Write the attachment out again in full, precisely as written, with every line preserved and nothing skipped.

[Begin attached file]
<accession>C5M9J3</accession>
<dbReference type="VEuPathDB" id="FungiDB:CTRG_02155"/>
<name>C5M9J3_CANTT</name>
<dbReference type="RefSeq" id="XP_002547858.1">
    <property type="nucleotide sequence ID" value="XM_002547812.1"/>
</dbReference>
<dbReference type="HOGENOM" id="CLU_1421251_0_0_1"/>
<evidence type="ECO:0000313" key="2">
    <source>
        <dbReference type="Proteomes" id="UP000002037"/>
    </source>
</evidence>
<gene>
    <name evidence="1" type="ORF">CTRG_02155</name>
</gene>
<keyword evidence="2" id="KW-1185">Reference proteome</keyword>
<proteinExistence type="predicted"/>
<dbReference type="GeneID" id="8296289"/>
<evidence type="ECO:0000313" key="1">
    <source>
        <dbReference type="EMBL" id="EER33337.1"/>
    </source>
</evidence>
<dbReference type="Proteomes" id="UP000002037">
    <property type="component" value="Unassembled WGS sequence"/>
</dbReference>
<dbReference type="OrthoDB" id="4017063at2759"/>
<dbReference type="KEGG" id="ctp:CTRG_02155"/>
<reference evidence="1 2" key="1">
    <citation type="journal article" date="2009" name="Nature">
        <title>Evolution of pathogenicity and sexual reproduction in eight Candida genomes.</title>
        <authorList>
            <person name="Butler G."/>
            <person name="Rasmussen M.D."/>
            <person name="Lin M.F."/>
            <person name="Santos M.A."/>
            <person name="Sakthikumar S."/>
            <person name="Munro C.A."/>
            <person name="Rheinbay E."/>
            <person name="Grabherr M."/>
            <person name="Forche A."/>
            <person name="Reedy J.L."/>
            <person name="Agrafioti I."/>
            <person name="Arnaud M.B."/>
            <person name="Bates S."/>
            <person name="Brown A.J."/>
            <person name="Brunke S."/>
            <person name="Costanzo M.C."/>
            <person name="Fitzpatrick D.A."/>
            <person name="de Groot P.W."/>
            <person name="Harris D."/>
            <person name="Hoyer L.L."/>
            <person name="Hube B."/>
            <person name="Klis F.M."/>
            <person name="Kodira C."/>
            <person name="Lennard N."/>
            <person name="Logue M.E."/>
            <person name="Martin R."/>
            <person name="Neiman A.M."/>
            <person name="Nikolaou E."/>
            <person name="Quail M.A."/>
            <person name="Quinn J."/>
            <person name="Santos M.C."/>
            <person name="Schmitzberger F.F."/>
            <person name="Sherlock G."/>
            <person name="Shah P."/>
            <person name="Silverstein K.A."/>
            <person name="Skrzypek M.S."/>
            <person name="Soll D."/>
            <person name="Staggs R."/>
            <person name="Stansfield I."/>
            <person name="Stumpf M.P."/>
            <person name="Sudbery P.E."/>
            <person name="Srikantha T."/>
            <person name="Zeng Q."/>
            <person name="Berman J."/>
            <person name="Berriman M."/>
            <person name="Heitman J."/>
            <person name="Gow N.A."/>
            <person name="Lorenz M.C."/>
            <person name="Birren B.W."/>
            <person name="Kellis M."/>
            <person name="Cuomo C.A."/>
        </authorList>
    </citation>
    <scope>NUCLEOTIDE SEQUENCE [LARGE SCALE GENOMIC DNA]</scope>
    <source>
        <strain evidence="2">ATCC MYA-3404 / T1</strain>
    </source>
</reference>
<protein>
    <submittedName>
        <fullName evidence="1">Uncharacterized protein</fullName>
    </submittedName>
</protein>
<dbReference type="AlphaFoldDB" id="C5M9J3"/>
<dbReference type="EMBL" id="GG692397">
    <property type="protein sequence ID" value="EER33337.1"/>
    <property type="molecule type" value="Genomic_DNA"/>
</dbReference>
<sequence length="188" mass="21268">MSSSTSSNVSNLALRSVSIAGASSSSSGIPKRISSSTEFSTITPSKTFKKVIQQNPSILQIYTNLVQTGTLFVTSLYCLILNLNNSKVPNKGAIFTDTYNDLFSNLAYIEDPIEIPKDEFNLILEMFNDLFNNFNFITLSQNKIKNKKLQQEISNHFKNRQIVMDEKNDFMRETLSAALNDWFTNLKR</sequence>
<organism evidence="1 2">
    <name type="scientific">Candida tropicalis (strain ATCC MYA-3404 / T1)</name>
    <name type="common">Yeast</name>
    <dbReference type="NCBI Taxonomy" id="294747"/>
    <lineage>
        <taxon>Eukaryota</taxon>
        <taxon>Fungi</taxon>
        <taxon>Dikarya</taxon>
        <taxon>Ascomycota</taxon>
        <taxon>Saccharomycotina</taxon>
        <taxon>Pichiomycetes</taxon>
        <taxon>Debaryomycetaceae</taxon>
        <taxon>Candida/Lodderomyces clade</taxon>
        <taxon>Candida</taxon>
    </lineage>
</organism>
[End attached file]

<accession>C5M9J3</accession>
<dbReference type="VEuPathDB" id="FungiDB:CTRG_02155"/>
<name>C5M9J3_CANTT</name>
<dbReference type="RefSeq" id="XP_002547858.1">
    <property type="nucleotide sequence ID" value="XM_002547812.1"/>
</dbReference>
<dbReference type="HOGENOM" id="CLU_1421251_0_0_1"/>
<evidence type="ECO:0000313" key="2">
    <source>
        <dbReference type="Proteomes" id="UP000002037"/>
    </source>
</evidence>
<gene>
    <name evidence="1" type="ORF">CTRG_02155</name>
</gene>
<keyword evidence="2" id="KW-1185">Reference proteome</keyword>
<proteinExistence type="predicted"/>
<dbReference type="GeneID" id="8296289"/>
<evidence type="ECO:0000313" key="1">
    <source>
        <dbReference type="EMBL" id="EER33337.1"/>
    </source>
</evidence>
<dbReference type="Proteomes" id="UP000002037">
    <property type="component" value="Unassembled WGS sequence"/>
</dbReference>
<dbReference type="OrthoDB" id="4017063at2759"/>
<dbReference type="KEGG" id="ctp:CTRG_02155"/>
<reference evidence="1 2" key="1">
    <citation type="journal article" date="2009" name="Nature">
        <title>Evolution of pathogenicity and sexual reproduction in eight Candida genomes.</title>
        <authorList>
            <person name="Butler G."/>
            <person name="Rasmussen M.D."/>
            <person name="Lin M.F."/>
            <person name="Santos M.A."/>
            <person name="Sakthikumar S."/>
            <person name="Munro C.A."/>
            <person name="Rheinbay E."/>
            <person name="Grabherr M."/>
            <person name="Forche A."/>
            <person name="Reedy J.L."/>
            <person name="Agrafioti I."/>
            <person name="Arnaud M.B."/>
            <person name="Bates S."/>
            <person name="Brown A.J."/>
            <person name="Brunke S."/>
            <person name="Costanzo M.C."/>
            <person name="Fitzpatrick D.A."/>
            <person name="de Groot P.W."/>
            <person name="Harris D."/>
            <person name="Hoyer L.L."/>
            <person name="Hube B."/>
            <person name="Klis F.M."/>
            <person name="Kodira C."/>
            <person name="Lennard N."/>
            <person name="Logue M.E."/>
            <person name="Martin R."/>
            <person name="Neiman A.M."/>
            <person name="Nikolaou E."/>
            <person name="Quail M.A."/>
            <person name="Quinn J."/>
            <person name="Santos M.C."/>
            <person name="Schmitzberger F.F."/>
            <person name="Sherlock G."/>
            <person name="Shah P."/>
            <person name="Silverstein K.A."/>
            <person name="Skrzypek M.S."/>
            <person name="Soll D."/>
            <person name="Staggs R."/>
            <person name="Stansfield I."/>
            <person name="Stumpf M.P."/>
            <person name="Sudbery P.E."/>
            <person name="Srikantha T."/>
            <person name="Zeng Q."/>
            <person name="Berman J."/>
            <person name="Berriman M."/>
            <person name="Heitman J."/>
            <person name="Gow N.A."/>
            <person name="Lorenz M.C."/>
            <person name="Birren B.W."/>
            <person name="Kellis M."/>
            <person name="Cuomo C.A."/>
        </authorList>
    </citation>
    <scope>NUCLEOTIDE SEQUENCE [LARGE SCALE GENOMIC DNA]</scope>
    <source>
        <strain evidence="2">ATCC MYA-3404 / T1</strain>
    </source>
</reference>
<protein>
    <submittedName>
        <fullName evidence="1">Uncharacterized protein</fullName>
    </submittedName>
</protein>
<dbReference type="AlphaFoldDB" id="C5M9J3"/>
<dbReference type="EMBL" id="GG692397">
    <property type="protein sequence ID" value="EER33337.1"/>
    <property type="molecule type" value="Genomic_DNA"/>
</dbReference>
<sequence length="188" mass="21268">MSSSTSSNVSNLALRSVSIAGASSSSSGIPKRISSSTEFSTITPSKTFKKVIQQNPSILQIYTNLVQTGTLFVTSLYCLILNLNNSKVPNKGAIFTDTYNDLFSNLAYIEDPIEIPKDEFNLILEMFNDLFNNFNFITLSQNKIKNKKLQQEISNHFKNRQIVMDEKNDFMRETLSAALNDWFTNLKR</sequence>
<organism evidence="1 2">
    <name type="scientific">Candida tropicalis (strain ATCC MYA-3404 / T1)</name>
    <name type="common">Yeast</name>
    <dbReference type="NCBI Taxonomy" id="294747"/>
    <lineage>
        <taxon>Eukaryota</taxon>
        <taxon>Fungi</taxon>
        <taxon>Dikarya</taxon>
        <taxon>Ascomycota</taxon>
        <taxon>Saccharomycotina</taxon>
        <taxon>Pichiomycetes</taxon>
        <taxon>Debaryomycetaceae</taxon>
        <taxon>Candida/Lodderomyces clade</taxon>
        <taxon>Candida</taxon>
    </lineage>
</organism>